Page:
There are many different types of hernia, the most common of which is an inguinal hernia. Inguinal hernias involve fatty tissue or a section of the bowel entering the groin at the top of the inner thigh; typically, males suffer more with this type of hernia. Age increases the likelihood of getting an inguinal hernia.  

Umbilical hernias largely affect babies. The area affected here is the tummy, near the belly button, and again it occurs when fatty tissue or part of the bowel pokes through. Adults too can suffer from this type of hernia but to a lesser extent, and this is usually caused by repeated strain on the tummy.  

Femoral hernias impact more women over men. While less common than inguinal hernias, they also occur when fatty tissue or part of the bowel pokes through into the groin at the top of the thigh. Age is also a factor in this type of hernia. 


Common signs include: 

  • A bulge in the area on either side of your pubic bone – which is noticeable when in a standing or sitting position, it is quite common for swelling to reduce once lying down 
  • A burning or aching sensation at the bulge 
  • Pain or discomfort in your groin – especially when bending over, coughing or lifting 
  • Dragging or heaving sensation in the area of the hernia  
  • A sense of feeling full  


Inguinal and femoral hernias can be caused by weakened muscles, aging, pregnancy or repeated strain on the abdominal and groin areas. This strain may come from physical activity, heavy lifting, obesity, frequent coughing, or constipation, which can result in straining on the toilet and general constipation can cause hernias due to pushing too hard to empty the bowels.

If you feel a sudden onset of severe pain, you must seek medical advice. Similarly, if you start to vomit, struggle to go to the toilet and/or pass wind, or the hernia has pushed out and become stuck, seek medical attention as soon as possible. This is crucial as it could indicate that a section of organ or tissue within the hernia has had its blood supply cut off (strangulation), or a piece of bowel has entered the hernia and become blocked. You should also consult your GP is if you notice the hernia increasing in size.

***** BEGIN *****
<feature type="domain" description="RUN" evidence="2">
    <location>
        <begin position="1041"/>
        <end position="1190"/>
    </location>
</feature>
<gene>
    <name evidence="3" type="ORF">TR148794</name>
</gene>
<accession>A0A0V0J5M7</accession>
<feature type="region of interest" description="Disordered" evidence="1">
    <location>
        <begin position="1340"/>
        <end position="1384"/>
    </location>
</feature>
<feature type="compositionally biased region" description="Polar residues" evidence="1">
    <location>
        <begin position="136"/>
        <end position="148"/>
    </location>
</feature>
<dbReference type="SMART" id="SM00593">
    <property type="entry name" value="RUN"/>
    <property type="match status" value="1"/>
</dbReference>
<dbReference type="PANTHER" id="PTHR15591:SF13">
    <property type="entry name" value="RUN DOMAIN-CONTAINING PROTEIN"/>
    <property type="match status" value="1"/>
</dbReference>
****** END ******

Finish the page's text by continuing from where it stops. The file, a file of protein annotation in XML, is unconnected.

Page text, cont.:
The severity of a hernia and therefore the likelihood of needing surgery to treat it depends on the contents of the hernia, (i.e. does it contain tissue or part of the bowel), the type of hernia (what are the risks of it causing strangulation or obstruction inside your body) and how heavily it affects your daily life.


    Surgery for the correction of a hernia is extremely common. This involves the surgeon reducing the lump back into the tummy and often using a little piece of mesh to repair the defect. Generally, it is recommended to rest for a few weeks after surgery for a hernia, particularly if you have an active lifestyle or a physically demanding job.

    Most people are discharged from hospital the day of surgery or the day after. Your specialist will advise you on the most appropriate treatment option. 

    To find out more or make an appointment with Mr Hornung, please call 0161 495 6148